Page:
Florida's bipartisanship stops at wallet's edge

By ADAM C. SMITH, Times Political Editor
Published January 21, 2007

At its first meeting in the 110th Congress, the Florida delegation showed remarkable unity. Members agreed to have co-chairs from each party (Reps. Alcee Hastings, D-Miramar, and Lincoln Diaz-Balart, R-Miami) and vowed to stick together on Florida issues.

"We need to kick it up in this delegation, in a unified fashion, to help everybody in the state of Florida," Hastings said.

There was bipartisan agreement about the value of bipartisanship.

"We actually are friends," said Rep. Mario Diaz-Balart, R-Miami. "We all get along."

But no one wanted to open their wallet, metaphorically speaking, when Hastings suggested everybody kick in some money from their office accounts to hire a full-time staffer.

Rep. John Mica was the most vocal opponent, saying his office money was already spoken for. "I can't participate financially," the Winter Park Republican said.

Hastings was disappointed the delegation wouldn't hire a staffer.

"A lot of stuff is going to fall through the cracks," he said. "It's a matter of chump change - and we are shortchanging the state of Florida."

Delegation members said they might pursue an alternative - hiring an intern from a Florida university.

Political connections

Check out Political Connections today on Bay News 9 to hear Republican state Sen. Mike Fasano of New Port Richey and Republican state Rep. Kevin Ambler of Tampa offer their takes on the special legislation session on insurance. The show airs at 11 a.m. and can be seen later on Channel 342 (Bay News 9 on Demand).

Crist's D.C. office

Kerry Feehery, communications director to Sen. Mel Martinez, has been named the director of Gov. Charlie Crist's Washington office, where she'll serve as his chief lobbyist.

Feehery, who is well-known among Floridians in Washington because of her work for Connie Mack when he was a senator, will answer to Crist's deputy chief of staff, Eric Eikenberg.

The appointment of Feehery follows several complaints from members of Florida's congressional delegation that the office was uncommunicative when Jeb Bush was governor.

Roberts the judge

Clay Roberts, the man who gained some national renown as Katherine Harris' director of elections during the 2000 presidential recount, is headed to the bench.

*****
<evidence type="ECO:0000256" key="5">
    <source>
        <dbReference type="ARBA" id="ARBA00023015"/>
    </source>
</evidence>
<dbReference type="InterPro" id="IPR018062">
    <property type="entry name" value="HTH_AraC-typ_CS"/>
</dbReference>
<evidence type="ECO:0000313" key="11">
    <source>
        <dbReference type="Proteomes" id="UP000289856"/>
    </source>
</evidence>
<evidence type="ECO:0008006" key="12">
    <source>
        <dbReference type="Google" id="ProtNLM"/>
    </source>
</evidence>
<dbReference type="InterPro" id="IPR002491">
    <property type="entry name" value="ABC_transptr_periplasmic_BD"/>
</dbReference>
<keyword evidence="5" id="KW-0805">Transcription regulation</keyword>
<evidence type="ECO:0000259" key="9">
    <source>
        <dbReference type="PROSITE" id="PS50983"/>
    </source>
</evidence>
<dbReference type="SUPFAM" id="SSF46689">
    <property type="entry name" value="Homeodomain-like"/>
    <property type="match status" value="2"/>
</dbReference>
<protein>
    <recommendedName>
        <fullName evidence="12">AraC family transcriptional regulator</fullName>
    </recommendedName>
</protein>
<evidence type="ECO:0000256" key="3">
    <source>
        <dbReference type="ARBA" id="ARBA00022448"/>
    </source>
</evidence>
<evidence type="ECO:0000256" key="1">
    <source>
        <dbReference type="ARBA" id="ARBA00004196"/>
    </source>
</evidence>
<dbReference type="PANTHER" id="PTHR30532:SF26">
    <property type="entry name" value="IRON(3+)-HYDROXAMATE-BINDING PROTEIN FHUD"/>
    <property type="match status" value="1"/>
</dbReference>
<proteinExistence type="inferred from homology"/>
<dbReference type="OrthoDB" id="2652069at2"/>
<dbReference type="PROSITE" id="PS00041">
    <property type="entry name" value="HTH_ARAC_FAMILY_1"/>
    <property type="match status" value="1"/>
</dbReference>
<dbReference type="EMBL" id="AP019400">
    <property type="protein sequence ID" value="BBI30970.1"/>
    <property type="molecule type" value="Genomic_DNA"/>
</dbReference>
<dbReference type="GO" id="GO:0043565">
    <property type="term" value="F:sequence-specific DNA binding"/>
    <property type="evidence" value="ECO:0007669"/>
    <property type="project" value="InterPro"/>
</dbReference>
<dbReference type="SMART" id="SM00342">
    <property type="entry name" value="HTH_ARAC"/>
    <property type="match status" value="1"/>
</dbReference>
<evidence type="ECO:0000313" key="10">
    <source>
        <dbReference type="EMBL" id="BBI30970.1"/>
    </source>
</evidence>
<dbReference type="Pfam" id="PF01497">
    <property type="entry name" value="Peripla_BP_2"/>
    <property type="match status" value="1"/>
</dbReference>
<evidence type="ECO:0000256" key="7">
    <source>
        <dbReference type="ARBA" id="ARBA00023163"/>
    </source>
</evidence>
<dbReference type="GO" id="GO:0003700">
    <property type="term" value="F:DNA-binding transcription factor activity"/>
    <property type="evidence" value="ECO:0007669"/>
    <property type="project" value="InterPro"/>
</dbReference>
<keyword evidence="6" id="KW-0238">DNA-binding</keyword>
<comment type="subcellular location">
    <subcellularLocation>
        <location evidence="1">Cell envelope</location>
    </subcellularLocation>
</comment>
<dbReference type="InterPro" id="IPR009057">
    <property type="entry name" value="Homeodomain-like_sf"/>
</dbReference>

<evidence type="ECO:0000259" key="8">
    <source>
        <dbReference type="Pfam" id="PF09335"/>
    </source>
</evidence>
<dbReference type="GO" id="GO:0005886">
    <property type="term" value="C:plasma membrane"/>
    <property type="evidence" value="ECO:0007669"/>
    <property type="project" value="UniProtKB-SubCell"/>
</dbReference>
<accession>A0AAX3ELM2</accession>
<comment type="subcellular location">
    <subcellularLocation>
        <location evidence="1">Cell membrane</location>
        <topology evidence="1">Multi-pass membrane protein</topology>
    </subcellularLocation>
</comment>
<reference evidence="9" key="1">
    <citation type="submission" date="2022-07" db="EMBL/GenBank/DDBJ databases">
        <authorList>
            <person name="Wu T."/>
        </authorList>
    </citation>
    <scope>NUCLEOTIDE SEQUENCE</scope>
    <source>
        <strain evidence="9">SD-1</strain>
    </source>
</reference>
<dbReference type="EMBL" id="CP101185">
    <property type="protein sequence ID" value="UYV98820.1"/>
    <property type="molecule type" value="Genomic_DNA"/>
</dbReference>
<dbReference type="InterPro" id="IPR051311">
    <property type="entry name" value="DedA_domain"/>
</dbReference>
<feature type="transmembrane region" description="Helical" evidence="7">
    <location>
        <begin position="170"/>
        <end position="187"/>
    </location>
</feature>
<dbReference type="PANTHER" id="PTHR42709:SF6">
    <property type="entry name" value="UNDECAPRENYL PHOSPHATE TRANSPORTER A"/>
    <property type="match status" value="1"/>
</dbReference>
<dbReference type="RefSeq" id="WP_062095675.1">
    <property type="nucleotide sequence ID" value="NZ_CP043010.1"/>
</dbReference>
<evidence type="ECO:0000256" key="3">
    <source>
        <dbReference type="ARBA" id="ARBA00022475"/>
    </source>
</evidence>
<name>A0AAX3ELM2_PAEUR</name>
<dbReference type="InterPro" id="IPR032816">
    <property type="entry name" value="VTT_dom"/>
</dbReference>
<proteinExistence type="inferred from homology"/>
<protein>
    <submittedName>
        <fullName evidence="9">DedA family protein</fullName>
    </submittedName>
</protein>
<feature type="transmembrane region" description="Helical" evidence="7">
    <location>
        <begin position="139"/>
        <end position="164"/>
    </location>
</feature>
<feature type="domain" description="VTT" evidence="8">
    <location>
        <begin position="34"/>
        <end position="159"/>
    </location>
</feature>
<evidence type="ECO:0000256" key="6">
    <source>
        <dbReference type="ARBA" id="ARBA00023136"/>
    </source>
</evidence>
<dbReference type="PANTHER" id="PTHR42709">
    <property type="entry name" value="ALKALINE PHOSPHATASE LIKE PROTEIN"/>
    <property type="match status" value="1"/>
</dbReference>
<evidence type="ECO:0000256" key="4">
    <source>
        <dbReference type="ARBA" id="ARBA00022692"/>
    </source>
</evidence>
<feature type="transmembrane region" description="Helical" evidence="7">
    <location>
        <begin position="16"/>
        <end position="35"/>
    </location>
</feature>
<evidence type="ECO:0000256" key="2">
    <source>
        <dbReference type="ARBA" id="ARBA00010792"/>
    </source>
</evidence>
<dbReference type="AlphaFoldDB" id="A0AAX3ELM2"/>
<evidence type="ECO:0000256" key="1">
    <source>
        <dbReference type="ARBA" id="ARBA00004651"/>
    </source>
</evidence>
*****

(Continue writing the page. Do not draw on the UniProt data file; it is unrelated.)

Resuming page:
Gov. Charlie Crist announced last week he had appointed Roberts to fill a vacancy on Florida's First District Court of Appeal. He replaces Judge Richard Ervin, who is retiring.

Roberts' last job was working for Crist as deputy attorney general, overseeing 450 lawyers and 1,300 staff members. He has also served as the general counsel for the Department of State.

Roberts, 41, is a 1987 West Point graduate and a 1991 graduate of Florida State University Law School.

Busansky's new gig

Former 9th Congressional District candidate Phyllis Busansky is setting up a consulting shop, Reliant Partners LLC, which is aimed at "helping community groups and select clients enact change on a local, state and national level by organizing effective coalitions and strategies to engage the political process."

The three partners include Busansky, the former Hillsborough County commissioner who lost her congressional race to Gus Bilirakis; Bill Roberts, a cable TV pioneer and telecommunications specialist; and Don Pellegrino, former chairman of the Hillsborough County Planning Commission.

Also on board are Stephen Maher, who will specialize in issues research, and Alison Berke Morano, past chairwoman of the Wesley Chapel Chamber of Commerce and member of the board of Leadership Pasco and United Way of Pasco County, who will serve as Internet and marketing adviser.

Another Rubio

State Rep. Dan Gelber, D-Miami Beach, last week congratulated House Speaker Marco Rubio on news he and his wife are expecting another child.

Their fourth, Rubio said, then joked, "This Catholicism stuff is really getting to me."

Feeney likes Mitt

Mitt Romney, the former Massachusetts governor seeking the 2008 Republican presidential nomination, has been trying to build support among the party's conservatives, and last week landed a big one in Florida: U.S. Rep. Tom Feeney.

Feeney, who represents the Orlando area, is a fiscal and social conservative who has enjoyed strong support among "traditional values" and antitax groups. While that doesn't mean the rank and file are ready to get behind Romney - many have questions about how conservative he really is - Feeney's endorsement gives him an emissary with real street cred.

"With his record of fighting for lower taxes and balanced budgets, Gov. Romney is the right kind of leader to bring fiscal sanity back to Washington," Feeney said in a statement.

Adam C. Smith, Bill Adair, Joni James, and Alex Leary contributed to this week's Buzz. For much more breaking political news check out blogs.tampabay.com/buzz.